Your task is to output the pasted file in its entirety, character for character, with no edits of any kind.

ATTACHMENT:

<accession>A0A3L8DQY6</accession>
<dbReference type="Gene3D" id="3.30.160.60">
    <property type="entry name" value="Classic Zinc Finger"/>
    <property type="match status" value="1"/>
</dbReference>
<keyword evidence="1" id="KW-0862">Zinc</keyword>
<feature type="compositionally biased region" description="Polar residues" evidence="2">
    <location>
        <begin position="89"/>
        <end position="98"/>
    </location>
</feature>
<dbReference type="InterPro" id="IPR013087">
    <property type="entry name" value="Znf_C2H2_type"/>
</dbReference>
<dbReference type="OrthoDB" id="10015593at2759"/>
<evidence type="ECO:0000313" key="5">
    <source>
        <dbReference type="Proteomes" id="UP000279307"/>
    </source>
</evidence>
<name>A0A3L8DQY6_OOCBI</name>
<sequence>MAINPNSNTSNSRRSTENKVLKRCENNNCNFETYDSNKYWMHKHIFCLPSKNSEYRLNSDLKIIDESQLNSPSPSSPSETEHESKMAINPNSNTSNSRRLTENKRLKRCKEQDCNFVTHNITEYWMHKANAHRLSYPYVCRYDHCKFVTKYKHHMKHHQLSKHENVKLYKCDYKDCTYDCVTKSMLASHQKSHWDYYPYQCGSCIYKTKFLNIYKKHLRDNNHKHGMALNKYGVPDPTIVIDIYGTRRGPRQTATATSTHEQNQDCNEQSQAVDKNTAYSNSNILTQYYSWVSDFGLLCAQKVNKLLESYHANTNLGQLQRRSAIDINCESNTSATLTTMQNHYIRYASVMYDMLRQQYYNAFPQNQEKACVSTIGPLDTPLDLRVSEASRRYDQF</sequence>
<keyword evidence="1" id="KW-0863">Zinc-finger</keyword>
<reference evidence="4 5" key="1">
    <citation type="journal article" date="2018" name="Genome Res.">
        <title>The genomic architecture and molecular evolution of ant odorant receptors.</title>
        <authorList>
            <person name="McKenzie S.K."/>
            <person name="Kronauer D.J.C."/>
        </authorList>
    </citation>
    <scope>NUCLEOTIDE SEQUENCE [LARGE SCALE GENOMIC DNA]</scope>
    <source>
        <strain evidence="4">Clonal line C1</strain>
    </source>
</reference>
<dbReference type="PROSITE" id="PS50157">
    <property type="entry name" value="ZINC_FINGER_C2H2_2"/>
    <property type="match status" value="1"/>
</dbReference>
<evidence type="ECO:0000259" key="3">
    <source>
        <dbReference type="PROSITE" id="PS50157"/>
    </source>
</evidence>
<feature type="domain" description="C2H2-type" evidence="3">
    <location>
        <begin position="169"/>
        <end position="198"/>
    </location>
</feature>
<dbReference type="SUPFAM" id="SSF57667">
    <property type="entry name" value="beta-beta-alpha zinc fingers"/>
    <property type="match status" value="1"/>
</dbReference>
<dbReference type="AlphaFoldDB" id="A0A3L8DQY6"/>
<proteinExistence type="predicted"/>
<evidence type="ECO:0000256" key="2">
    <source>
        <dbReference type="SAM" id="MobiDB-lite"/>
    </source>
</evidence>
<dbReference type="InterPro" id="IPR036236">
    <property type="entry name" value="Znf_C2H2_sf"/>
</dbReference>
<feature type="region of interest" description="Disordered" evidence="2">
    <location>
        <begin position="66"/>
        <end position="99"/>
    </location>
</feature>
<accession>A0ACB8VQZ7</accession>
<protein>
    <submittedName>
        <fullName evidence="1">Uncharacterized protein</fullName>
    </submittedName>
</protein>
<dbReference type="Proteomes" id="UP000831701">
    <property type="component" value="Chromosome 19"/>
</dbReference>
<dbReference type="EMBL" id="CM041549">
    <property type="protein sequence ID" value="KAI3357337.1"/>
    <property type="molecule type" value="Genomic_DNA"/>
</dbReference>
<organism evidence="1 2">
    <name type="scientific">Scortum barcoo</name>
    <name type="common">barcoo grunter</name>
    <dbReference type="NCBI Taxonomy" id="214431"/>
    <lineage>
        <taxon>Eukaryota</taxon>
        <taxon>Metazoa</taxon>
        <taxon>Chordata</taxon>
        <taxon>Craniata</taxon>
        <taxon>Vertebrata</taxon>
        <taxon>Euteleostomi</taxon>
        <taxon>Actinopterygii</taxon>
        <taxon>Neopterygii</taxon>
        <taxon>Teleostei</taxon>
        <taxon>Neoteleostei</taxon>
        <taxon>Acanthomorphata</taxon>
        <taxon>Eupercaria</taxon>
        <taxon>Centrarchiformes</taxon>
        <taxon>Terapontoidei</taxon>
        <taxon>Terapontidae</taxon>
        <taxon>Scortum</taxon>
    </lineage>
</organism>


<accession>A0A3L8DQY6</accession>
<dbReference type="Gene3D" id="3.30.160.60">
    <property type="entry name" value="Classic Zinc Finger"/>
    <property type="match status" value="1"/>
</dbReference>
<keyword evidence="1" id="KW-0862">Zinc</keyword>
<feature type="compositionally biased region" description="Polar residues" evidence="2">
    <location>
        <begin position="89"/>
        <end position="98"/>
    </location>
</feature>
<dbReference type="InterPro" id="IPR013087">
    <property type="entry name" value="Znf_C2H2_type"/>
</dbReference>
<dbReference type="OrthoDB" id="10015593at2759"/>
<evidence type="ECO:0000313" key="5">
    <source>
        <dbReference type="Proteomes" id="UP000279307"/>
    </source>
</evidence>
<name>A0A3L8DQY6_OOCBI</name>
<sequence>MAINPNSNTSNSRRSTENKVLKRCENNNCNFETYDSNKYWMHKHIFCLPSKNSEYRLNSDLKIIDESQLNSPSPSSPSETEHESKMAINPNSNTSNSRRLTENKRLKRCKEQDCNFVTHNITEYWMHKANAHRLSYPYVCRYDHCKFVTKYKHHMKHHQLSKHENVKLYKCDYKDCTYDCVTKSMLASHQKSHWDYYPYQCGSCIYKTKFLNIYKKHLRDNNHKHGMALNKYGVPDPTIVIDIYGTRRGPRQTATATSTHEQNQDCNEQSQAVDKNTAYSNSNILTQYYSWVSDFGLLCAQKVNKLLESYHANTNLGQLQRRSAIDINCESNTSATLTTMQNHYIRYASVMYDMLRQQYYNAFPQNQEKACVSTIGPLDTPLDLRVSEASRRYDQF</sequence>
<keyword evidence="1" id="KW-0863">Zinc-finger</keyword>
<reference evidence="4 5" key="1">
    <citation type="journal article" date="2018" name="Genome Res.">
        <title>The genomic architecture and molecular evolution of ant odorant receptors.</title>
        <authorList>
            <person name="McKenzie S.K."/>
            <person name="Kronauer D.J.C."/>
        </authorList>
    </citation>
    <scope>NUCLEOTIDE SEQUENCE [LARGE SCALE GENOMIC DNA]</scope>
    <source>
        <strain evidence="4">Clonal line C1</strain>
    </source>
</reference>
<dbReference type="PROSITE" id="PS50157">
    <property type="entry name" value="ZINC_FINGER_C2H2_2"/>
    <property type="match status" value="1"/>
</dbReference>
<evidence type="ECO:0000259" key="3">
    <source>
        <dbReference type="PROSITE" id="PS50157"/>
    </source>
</evidence>
<feature type="domain" description="C2H2-type" evidence="3">
    <location>
        <begin position="169"/>
        <end position="198"/>
    </location>
</feature>
<dbReference type="SUPFAM" id="SSF57667">
    <property type="entry name" value="beta-beta-alpha zinc fingers"/>
    <property type="match status" value="1"/>
</dbReference>
<dbReference type="AlphaFoldDB" id="A0A3L8DQY6"/>
<proteinExistence type="predicted"/>
<evidence type="ECO:0000256" key="2">
    <source>
        <dbReference type="SAM" id="MobiDB-lite"/>
    </source>
</evidence>
<dbReference type="InterPro" id="IPR036236">
    <property type="entry name" value="Znf_C2H2_sf"/>
</dbReference>
<feature type="region of interest" description="Disordered" evidence="2">
    <location>
        <begin position="66"/>
        <end position="99"/>
    </location>
</feature>
<accession>A0ACB8VQZ7</accession>
<protein>
    <submittedName>
        <fullName evidence="1">Uncharacterized protein</fullName>
    </submittedName>
</protein>
<dbReference type="Proteomes" id="UP000831701">
    <property type="component" value="Chromosome 19"/>
</dbReference>
<dbReference type="EMBL" id="CM041549">
    <property type="protein sequence ID" value="KAI3357337.1"/>
    <property type="molecule type" value="Genomic_DNA"/>
</dbReference>
<organism evidence="1 2">
    <name type="scientific">Scortum barcoo</name>
    <name type="common">barcoo grunter</name>
    <dbReference type="NCBI Taxonomy" id="214431"/>
    <lineage>
        <taxon>Eukaryota</taxon>
        <taxon>Metazoa</taxon>
        <taxon>Chordata</taxon>
        <taxon>Craniata</taxon>
        <taxon>Vertebrata</taxon>
        <taxon>Euteleostomi</taxon>
        <taxon>Actinopterygii</taxon>
        <taxon>Neopterygii</taxon>
        <taxon>Teleostei</taxon>
        <taxon>Neoteleostei</taxon>
        <taxon>Acanthomorphata</taxon>
        <taxon>Eupercaria</taxon>
        <taxon>Centrarchiformes</taxon>
        <taxon>Terapontoidei</taxon>
        <taxon>Terapontidae</taxon>
        <taxon>Scortum</taxon>
    </lineage>
</organism>